So, you think you know all there is to know about cheese? Don't get us wrong, we did too at first, but then we came across these interesting facts and had to share. From one cheese connoisseur to the next, enjoy!
Why Does Swiss Cheese Have Holes?
You mean, they're actually there for a reason? Turns out, they are! The holes are caused by the expansion of gas within the cheese curd during the ripening period. Cheesemakers can actually change the size of the holes by altering the acidity and temperature of the bacteria they use when making the cheese.
How Long Has Cheese Been Around?
It's been said that cheese dates all the way back to the ancient Egyptians, where remains of cheese have been found in tombs over 4,000 years old!
Did you know that the Chalet Cheese Co-op in Monroe, Wisconsin, is the only cheese factory in the country that still produces Limburger cheese? Furthermore, did you know that the bacteria brevibacterium linens is the culprit for what makes the cheese smell so funky? This bacteria is also partially responsible for what causes body odor in humans.
Who Are the Top Cheese Producers in the US?
The top cheese producers in the U.S. are Wisconsin (more than 2.4 billion pounds annually), California (2.1 billion pounds), Idaho (770.6 million pounds), New York (666.8 million pounds), and Minnesota (629.3 million pounds). These states account for 72 percent of the country's cheese production!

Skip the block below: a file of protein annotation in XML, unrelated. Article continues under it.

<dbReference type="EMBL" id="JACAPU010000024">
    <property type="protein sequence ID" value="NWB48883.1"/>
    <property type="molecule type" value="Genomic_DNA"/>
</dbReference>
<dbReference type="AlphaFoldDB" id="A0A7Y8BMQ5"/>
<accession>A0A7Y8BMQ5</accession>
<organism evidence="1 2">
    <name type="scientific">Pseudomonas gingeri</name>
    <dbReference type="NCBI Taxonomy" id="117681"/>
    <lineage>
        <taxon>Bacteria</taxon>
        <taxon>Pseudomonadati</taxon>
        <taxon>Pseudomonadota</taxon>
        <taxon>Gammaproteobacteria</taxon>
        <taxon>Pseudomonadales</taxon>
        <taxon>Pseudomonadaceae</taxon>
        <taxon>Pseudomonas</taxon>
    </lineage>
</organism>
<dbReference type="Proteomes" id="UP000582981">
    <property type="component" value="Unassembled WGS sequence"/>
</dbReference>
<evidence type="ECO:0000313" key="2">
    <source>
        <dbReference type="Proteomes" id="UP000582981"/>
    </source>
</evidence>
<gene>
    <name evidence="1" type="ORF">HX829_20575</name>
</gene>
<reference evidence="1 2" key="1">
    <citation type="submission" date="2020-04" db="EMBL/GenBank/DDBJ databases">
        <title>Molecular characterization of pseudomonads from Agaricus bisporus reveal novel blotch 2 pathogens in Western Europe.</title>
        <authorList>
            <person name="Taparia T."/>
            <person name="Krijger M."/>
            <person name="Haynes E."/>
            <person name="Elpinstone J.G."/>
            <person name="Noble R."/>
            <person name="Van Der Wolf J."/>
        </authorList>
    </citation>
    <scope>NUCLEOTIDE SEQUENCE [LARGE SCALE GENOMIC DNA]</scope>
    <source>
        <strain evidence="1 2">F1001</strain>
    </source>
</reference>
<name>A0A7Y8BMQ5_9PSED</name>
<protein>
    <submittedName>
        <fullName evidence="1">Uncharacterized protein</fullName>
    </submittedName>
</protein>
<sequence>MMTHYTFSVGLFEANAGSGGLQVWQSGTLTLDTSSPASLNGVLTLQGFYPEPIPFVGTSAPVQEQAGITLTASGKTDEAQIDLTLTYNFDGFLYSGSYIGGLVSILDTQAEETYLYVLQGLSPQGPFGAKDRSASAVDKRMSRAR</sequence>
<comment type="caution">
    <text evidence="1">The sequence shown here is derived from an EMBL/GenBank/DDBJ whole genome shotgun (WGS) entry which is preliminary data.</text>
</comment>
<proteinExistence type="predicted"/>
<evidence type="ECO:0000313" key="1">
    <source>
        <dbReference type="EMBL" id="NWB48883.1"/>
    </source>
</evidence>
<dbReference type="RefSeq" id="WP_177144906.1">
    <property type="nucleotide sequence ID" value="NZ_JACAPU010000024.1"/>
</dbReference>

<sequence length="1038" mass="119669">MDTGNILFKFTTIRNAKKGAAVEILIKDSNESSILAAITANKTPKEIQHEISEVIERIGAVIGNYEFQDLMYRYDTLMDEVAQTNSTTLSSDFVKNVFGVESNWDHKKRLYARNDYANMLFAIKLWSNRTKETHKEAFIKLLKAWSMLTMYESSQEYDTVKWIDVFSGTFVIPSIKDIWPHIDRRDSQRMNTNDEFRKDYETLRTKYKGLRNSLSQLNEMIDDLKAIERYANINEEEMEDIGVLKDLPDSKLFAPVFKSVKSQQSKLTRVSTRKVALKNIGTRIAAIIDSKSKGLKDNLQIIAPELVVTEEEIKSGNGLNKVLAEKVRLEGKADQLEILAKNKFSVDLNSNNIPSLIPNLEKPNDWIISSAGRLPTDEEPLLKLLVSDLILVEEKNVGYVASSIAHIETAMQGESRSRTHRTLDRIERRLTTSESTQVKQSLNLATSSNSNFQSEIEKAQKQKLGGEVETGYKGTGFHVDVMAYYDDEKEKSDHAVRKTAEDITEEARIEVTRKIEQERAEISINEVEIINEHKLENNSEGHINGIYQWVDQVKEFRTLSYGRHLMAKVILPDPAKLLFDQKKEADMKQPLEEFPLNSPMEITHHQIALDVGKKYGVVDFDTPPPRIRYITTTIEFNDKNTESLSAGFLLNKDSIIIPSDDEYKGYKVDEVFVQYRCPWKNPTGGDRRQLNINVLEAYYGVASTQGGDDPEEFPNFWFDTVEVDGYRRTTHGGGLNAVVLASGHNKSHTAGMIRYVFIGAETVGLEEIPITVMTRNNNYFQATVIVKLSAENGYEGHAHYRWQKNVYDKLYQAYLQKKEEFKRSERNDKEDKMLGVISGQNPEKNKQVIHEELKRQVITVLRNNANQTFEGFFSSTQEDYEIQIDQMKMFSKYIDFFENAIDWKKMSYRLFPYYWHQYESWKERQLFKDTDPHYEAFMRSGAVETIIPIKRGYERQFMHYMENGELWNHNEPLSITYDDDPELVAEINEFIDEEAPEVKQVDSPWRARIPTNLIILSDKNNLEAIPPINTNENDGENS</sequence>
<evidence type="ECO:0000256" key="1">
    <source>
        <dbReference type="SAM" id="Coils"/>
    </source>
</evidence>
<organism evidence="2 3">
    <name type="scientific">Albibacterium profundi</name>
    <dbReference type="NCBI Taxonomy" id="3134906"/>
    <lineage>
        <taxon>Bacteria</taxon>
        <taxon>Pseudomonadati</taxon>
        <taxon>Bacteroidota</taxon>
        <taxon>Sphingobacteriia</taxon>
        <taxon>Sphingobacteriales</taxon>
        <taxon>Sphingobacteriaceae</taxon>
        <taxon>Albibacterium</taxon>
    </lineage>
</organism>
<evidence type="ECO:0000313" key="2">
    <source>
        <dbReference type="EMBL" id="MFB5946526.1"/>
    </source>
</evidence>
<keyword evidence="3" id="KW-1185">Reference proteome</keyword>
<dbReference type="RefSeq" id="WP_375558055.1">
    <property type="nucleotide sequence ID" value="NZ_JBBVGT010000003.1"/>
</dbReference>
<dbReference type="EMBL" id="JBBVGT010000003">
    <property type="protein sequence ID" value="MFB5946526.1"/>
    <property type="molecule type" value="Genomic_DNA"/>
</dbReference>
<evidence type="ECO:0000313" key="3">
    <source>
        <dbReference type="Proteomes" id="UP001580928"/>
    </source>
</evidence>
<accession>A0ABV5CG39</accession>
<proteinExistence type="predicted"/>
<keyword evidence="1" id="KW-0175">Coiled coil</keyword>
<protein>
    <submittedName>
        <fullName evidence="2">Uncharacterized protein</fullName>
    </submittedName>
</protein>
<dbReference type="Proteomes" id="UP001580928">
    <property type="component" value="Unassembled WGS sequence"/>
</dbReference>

Can Cheese Promote Sweet Dreams?
Turns out, according to a British study in 2005, cheese affects sleep in a positive way. Cheese contains tryptophan, an amino acid that's been reported to reduce stress and induce sleep. What's more? The specific types of cheese consumed prior to sleep may impact your dreams, making them more vivid and colorful.
Is There Such Thing As Healthy Cheese?
While we'd love to tell you that there is some miraculous, amazing, creamy cheese you can munch on without gaining a single pound, that may be a stretch. However, there are a few cheeses that aren't as prone to stack on the calories and fat. Try ricotta, gouda, feta and sharp cheddar (opposed to mild cheddar).
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It doesn't take a rocket scientist to figure out that the world is crazy about cheese. We absolutely love it! There are so many flavors, varieties and ways to eat it in all its creamy, tasty goodness. We practically dream about baked brie in a puff pastry, crackers smothered in slabs of velvety goat cheese, and how about thick cuts of traditional American cheese layered in a sandwich? If that doesn't get your heart racing, we presume a luscious, generous serving of cheesecake may do the trick. Is there anythingcheese can't do?
For such a common food, it turns out, we really don't know that much about cheese. How far does it date back? Can cheese alter our dreams? What's up with stinky Limburger cheese? Where did the dreadful expression, "The Big Cheese" come from?